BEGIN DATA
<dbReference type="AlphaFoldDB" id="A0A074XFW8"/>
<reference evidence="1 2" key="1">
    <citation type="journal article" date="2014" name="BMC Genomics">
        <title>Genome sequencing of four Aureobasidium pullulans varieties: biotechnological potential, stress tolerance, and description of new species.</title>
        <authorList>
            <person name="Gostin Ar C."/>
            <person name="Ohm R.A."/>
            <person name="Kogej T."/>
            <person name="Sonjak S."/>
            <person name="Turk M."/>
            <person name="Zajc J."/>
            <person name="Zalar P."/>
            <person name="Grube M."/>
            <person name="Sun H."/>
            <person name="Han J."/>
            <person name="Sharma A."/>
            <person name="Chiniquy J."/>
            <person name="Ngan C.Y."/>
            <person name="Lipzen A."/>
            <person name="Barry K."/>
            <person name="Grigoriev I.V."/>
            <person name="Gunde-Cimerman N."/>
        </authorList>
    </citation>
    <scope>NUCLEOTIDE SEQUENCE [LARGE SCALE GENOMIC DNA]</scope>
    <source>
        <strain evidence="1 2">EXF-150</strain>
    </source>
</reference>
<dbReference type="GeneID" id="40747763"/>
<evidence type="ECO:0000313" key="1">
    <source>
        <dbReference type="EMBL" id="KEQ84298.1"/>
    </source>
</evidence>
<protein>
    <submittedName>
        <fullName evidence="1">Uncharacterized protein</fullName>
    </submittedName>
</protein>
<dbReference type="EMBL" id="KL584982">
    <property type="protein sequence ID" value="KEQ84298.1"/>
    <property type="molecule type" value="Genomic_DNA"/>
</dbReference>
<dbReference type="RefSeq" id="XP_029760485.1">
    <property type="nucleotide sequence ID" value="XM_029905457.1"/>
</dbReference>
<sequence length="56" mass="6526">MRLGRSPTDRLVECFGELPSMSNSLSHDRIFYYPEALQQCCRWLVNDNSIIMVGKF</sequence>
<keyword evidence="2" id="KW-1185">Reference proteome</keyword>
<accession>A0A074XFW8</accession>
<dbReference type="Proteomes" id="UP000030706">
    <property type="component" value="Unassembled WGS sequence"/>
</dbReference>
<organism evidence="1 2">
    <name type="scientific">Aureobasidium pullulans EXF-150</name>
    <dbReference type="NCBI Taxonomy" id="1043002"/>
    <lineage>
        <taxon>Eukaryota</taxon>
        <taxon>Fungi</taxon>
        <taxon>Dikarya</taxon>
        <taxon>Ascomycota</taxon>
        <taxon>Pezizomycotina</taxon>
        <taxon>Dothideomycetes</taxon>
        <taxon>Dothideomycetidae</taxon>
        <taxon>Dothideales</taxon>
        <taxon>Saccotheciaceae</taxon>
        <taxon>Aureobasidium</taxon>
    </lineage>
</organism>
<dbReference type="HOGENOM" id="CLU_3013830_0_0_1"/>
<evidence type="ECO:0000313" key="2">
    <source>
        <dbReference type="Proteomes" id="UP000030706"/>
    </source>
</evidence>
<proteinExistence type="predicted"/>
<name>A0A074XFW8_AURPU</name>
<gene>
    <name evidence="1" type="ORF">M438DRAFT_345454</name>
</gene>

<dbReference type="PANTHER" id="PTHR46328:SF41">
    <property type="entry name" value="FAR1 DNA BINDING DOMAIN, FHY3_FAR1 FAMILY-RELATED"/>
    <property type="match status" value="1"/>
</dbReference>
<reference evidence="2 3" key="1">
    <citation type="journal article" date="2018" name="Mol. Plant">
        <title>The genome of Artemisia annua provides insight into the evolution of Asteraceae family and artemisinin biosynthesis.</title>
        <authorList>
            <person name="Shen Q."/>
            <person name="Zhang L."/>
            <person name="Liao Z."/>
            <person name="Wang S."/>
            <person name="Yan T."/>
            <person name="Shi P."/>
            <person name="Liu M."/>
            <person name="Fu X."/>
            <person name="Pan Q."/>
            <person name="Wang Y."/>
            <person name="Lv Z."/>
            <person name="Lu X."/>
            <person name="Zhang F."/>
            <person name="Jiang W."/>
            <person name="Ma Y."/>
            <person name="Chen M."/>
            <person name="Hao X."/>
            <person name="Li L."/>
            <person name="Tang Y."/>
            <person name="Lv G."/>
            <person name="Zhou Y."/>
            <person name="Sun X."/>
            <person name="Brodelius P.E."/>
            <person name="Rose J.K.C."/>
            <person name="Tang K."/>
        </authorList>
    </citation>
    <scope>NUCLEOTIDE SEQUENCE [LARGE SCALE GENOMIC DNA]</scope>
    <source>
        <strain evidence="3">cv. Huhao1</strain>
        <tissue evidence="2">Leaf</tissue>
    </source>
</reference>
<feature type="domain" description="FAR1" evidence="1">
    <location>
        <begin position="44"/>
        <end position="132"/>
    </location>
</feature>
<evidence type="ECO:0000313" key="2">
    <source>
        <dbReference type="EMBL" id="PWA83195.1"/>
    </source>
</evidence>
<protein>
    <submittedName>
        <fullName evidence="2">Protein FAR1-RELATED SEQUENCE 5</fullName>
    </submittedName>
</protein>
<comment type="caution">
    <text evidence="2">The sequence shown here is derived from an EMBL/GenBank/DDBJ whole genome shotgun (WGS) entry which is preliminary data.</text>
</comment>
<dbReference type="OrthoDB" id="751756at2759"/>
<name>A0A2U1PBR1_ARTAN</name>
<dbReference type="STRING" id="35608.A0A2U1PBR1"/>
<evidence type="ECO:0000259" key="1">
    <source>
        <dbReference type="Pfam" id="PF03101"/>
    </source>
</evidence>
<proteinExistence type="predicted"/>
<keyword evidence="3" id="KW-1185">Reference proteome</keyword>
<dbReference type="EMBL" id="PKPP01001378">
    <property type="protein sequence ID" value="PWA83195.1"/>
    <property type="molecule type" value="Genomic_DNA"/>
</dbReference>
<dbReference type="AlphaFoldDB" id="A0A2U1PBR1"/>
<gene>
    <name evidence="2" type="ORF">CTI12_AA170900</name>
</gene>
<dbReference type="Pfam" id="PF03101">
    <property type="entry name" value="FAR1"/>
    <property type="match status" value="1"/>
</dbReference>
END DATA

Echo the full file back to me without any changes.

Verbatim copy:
<dbReference type="AlphaFoldDB" id="A0A074XFW8"/>
<reference evidence="1 2" key="1">
    <citation type="journal article" date="2014" name="BMC Genomics">
        <title>Genome sequencing of four Aureobasidium pullulans varieties: biotechnological potential, stress tolerance, and description of new species.</title>
        <authorList>
            <person name="Gostin Ar C."/>
            <person name="Ohm R.A."/>
            <person name="Kogej T."/>
            <person name="Sonjak S."/>
            <person name="Turk M."/>
            <person name="Zajc J."/>
            <person name="Zalar P."/>
            <person name="Grube M."/>
            <person name="Sun H."/>
            <person name="Han J."/>
            <person name="Sharma A."/>
            <person name="Chiniquy J."/>
            <person name="Ngan C.Y."/>
            <person name="Lipzen A."/>
            <person name="Barry K."/>
            <person name="Grigoriev I.V."/>
            <person name="Gunde-Cimerman N."/>
        </authorList>
    </citation>
    <scope>NUCLEOTIDE SEQUENCE [LARGE SCALE GENOMIC DNA]</scope>
    <source>
        <strain evidence="1 2">EXF-150</strain>
    </source>
</reference>
<dbReference type="GeneID" id="40747763"/>
<evidence type="ECO:0000313" key="1">
    <source>
        <dbReference type="EMBL" id="KEQ84298.1"/>
    </source>
</evidence>
<protein>
    <submittedName>
        <fullName evidence="1">Uncharacterized protein</fullName>
    </submittedName>
</protein>
<dbReference type="EMBL" id="KL584982">
    <property type="protein sequence ID" value="KEQ84298.1"/>
    <property type="molecule type" value="Genomic_DNA"/>
</dbReference>
<dbReference type="RefSeq" id="XP_029760485.1">
    <property type="nucleotide sequence ID" value="XM_029905457.1"/>
</dbReference>
<sequence length="56" mass="6526">MRLGRSPTDRLVECFGELPSMSNSLSHDRIFYYPEALQQCCRWLVNDNSIIMVGKF</sequence>
<keyword evidence="2" id="KW-1185">Reference proteome</keyword>
<accession>A0A074XFW8</accession>
<dbReference type="Proteomes" id="UP000030706">
    <property type="component" value="Unassembled WGS sequence"/>
</dbReference>
<organism evidence="1 2">
    <name type="scientific">Aureobasidium pullulans EXF-150</name>
    <dbReference type="NCBI Taxonomy" id="1043002"/>
    <lineage>
        <taxon>Eukaryota</taxon>
        <taxon>Fungi</taxon>
        <taxon>Dikarya</taxon>
        <taxon>Ascomycota</taxon>
        <taxon>Pezizomycotina</taxon>
        <taxon>Dothideomycetes</taxon>
        <taxon>Dothideomycetidae</taxon>
        <taxon>Dothideales</taxon>
        <taxon>Saccotheciaceae</taxon>
        <taxon>Aureobasidium</taxon>
    </lineage>
</organism>
<dbReference type="HOGENOM" id="CLU_3013830_0_0_1"/>
<evidence type="ECO:0000313" key="2">
    <source>
        <dbReference type="Proteomes" id="UP000030706"/>
    </source>
</evidence>
<proteinExistence type="predicted"/>
<name>A0A074XFW8_AURPU</name>
<gene>
    <name evidence="1" type="ORF">M438DRAFT_345454</name>
</gene>

<dbReference type="PANTHER" id="PTHR46328:SF41">
    <property type="entry name" value="FAR1 DNA BINDING DOMAIN, FHY3_FAR1 FAMILY-RELATED"/>
    <property type="match status" value="1"/>
</dbReference>
<reference evidence="2 3" key="1">
    <citation type="journal article" date="2018" name="Mol. Plant">
        <title>The genome of Artemisia annua provides insight into the evolution of Asteraceae family and artemisinin biosynthesis.</title>
        <authorList>
            <person name="Shen Q."/>
            <person name="Zhang L."/>
            <person name="Liao Z."/>
            <person name="Wang S."/>
            <person name="Yan T."/>
            <person name="Shi P."/>
            <person name="Liu M."/>
            <person name="Fu X."/>
            <person name="Pan Q."/>
            <person name="Wang Y."/>
            <person name="Lv Z."/>
            <person name="Lu X."/>
            <person name="Zhang F."/>
            <person name="Jiang W."/>
            <person name="Ma Y."/>
            <person name="Chen M."/>
            <person name="Hao X."/>
            <person name="Li L."/>
            <person name="Tang Y."/>
            <person name="Lv G."/>
            <person name="Zhou Y."/>
            <person name="Sun X."/>
            <person name="Brodelius P.E."/>
            <person name="Rose J.K.C."/>
            <person name="Tang K."/>
        </authorList>
    </citation>
    <scope>NUCLEOTIDE SEQUENCE [LARGE SCALE GENOMIC DNA]</scope>
    <source>
        <strain evidence="3">cv. Huhao1</strain>
        <tissue evidence="2">Leaf</tissue>
    </source>
</reference>
<feature type="domain" description="FAR1" evidence="1">
    <location>
        <begin position="44"/>
        <end position="132"/>
    </location>
</feature>
<evidence type="ECO:0000313" key="2">
    <source>
        <dbReference type="EMBL" id="PWA83195.1"/>
    </source>
</evidence>
<protein>
    <submittedName>
        <fullName evidence="2">Protein FAR1-RELATED SEQUENCE 5</fullName>
    </submittedName>
</protein>
<comment type="caution">
    <text evidence="2">The sequence shown here is derived from an EMBL/GenBank/DDBJ whole genome shotgun (WGS) entry which is preliminary data.</text>
</comment>
<dbReference type="OrthoDB" id="751756at2759"/>
<name>A0A2U1PBR1_ARTAN</name>
<dbReference type="STRING" id="35608.A0A2U1PBR1"/>
<evidence type="ECO:0000259" key="1">
    <source>
        <dbReference type="Pfam" id="PF03101"/>
    </source>
</evidence>
<proteinExistence type="predicted"/>
<keyword evidence="3" id="KW-1185">Reference proteome</keyword>
<dbReference type="EMBL" id="PKPP01001378">
    <property type="protein sequence ID" value="PWA83195.1"/>
    <property type="molecule type" value="Genomic_DNA"/>
</dbReference>
<dbReference type="AlphaFoldDB" id="A0A2U1PBR1"/>
<gene>
    <name evidence="2" type="ORF">CTI12_AA170900</name>
</gene>
<dbReference type="Pfam" id="PF03101">
    <property type="entry name" value="FAR1"/>
    <property type="match status" value="1"/>
</dbReference>